There is the cliché that "a week is a long time in politics." The Minister is making a record of her promises of a decision on the Shannon gateway issue. At the Spring Show she predicted a decision within days and I ask her to explain the delay. She stated in February that uncertainty over the Shannon gateway issue was damaging investment confidence in the Shannon region. That undermining of confidence is now being prolonged by the Minister and I ask whether she can give assurances that the decision on Shannon is not being put off until after the Maastricht Referendum so that a massive backlash from the voters in the west of Ireland may be avoided.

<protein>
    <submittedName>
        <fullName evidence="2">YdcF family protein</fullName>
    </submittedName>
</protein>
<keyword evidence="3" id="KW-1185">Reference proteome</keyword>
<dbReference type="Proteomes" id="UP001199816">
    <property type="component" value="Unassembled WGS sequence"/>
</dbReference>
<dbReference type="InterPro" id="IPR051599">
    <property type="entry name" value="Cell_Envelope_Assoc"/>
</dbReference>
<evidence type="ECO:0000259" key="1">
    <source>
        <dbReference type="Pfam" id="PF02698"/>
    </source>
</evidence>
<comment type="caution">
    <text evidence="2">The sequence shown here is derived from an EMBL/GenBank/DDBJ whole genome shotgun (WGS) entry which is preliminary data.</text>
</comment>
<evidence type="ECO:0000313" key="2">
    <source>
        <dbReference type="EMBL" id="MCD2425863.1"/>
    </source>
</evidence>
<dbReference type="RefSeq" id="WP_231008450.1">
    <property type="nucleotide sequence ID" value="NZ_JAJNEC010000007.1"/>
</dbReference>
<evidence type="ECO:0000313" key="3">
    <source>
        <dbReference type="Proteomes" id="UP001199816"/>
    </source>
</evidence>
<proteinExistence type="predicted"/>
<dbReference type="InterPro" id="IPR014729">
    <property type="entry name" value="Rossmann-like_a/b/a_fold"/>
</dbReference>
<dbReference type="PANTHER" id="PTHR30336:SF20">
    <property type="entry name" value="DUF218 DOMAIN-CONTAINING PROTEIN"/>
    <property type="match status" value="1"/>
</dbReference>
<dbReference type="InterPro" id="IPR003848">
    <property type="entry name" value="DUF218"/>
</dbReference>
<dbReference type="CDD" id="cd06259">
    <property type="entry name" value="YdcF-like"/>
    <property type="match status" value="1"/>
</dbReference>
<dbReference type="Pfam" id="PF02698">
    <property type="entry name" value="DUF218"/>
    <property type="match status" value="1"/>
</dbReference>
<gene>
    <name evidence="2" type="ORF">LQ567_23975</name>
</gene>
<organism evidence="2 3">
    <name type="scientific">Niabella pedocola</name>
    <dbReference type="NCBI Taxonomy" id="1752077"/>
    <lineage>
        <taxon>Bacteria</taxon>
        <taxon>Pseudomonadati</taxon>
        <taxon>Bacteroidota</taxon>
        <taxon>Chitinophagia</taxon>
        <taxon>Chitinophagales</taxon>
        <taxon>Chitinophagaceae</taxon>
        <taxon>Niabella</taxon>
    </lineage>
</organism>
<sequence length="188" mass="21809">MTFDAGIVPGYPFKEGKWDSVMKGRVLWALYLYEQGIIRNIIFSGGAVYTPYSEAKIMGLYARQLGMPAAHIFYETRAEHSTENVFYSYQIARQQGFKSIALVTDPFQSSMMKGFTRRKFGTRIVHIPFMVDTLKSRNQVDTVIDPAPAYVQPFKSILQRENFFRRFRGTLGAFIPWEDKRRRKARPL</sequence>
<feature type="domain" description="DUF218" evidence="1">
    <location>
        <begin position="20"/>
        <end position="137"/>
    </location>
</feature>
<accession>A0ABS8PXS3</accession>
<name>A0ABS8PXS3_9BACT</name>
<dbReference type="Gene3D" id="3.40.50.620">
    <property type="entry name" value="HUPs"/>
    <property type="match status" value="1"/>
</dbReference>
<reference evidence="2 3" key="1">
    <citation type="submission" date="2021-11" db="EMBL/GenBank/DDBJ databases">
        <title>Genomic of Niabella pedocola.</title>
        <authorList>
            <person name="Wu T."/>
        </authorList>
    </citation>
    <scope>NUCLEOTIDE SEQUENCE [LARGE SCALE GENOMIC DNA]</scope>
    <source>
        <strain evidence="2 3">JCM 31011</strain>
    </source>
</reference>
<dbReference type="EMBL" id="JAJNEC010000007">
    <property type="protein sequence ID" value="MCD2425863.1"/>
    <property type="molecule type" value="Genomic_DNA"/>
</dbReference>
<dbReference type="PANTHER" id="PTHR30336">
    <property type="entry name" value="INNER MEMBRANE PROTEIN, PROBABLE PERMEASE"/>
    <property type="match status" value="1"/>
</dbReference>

I want to draw the interest of the House to a newspaper circulating in Ireland, printed in London called The Independent on Sunday. This paper is an important one for Irish people and recently it claimed that “the IRA bomb that wrecked buildings in the city of London last month may have come from Letterkenny, an isolated frontier town in the Irish Republic's far north which conceals a sinister streak beneath the lively atmosphere of its long main street”. The article features a picture of a heavy machine gun and a picture of a Donegal Deputy which is unfair to the county because Donegal is not a haven for the IRA. I urge this House to call on the Minister for Foreign Affairs to raise this matter with the British Ambassador. This allegation is untrue and would cause havoc for a county like Donegal that is dependent on tourism for part of its revenue. There are many people in England that would believe this article to be true.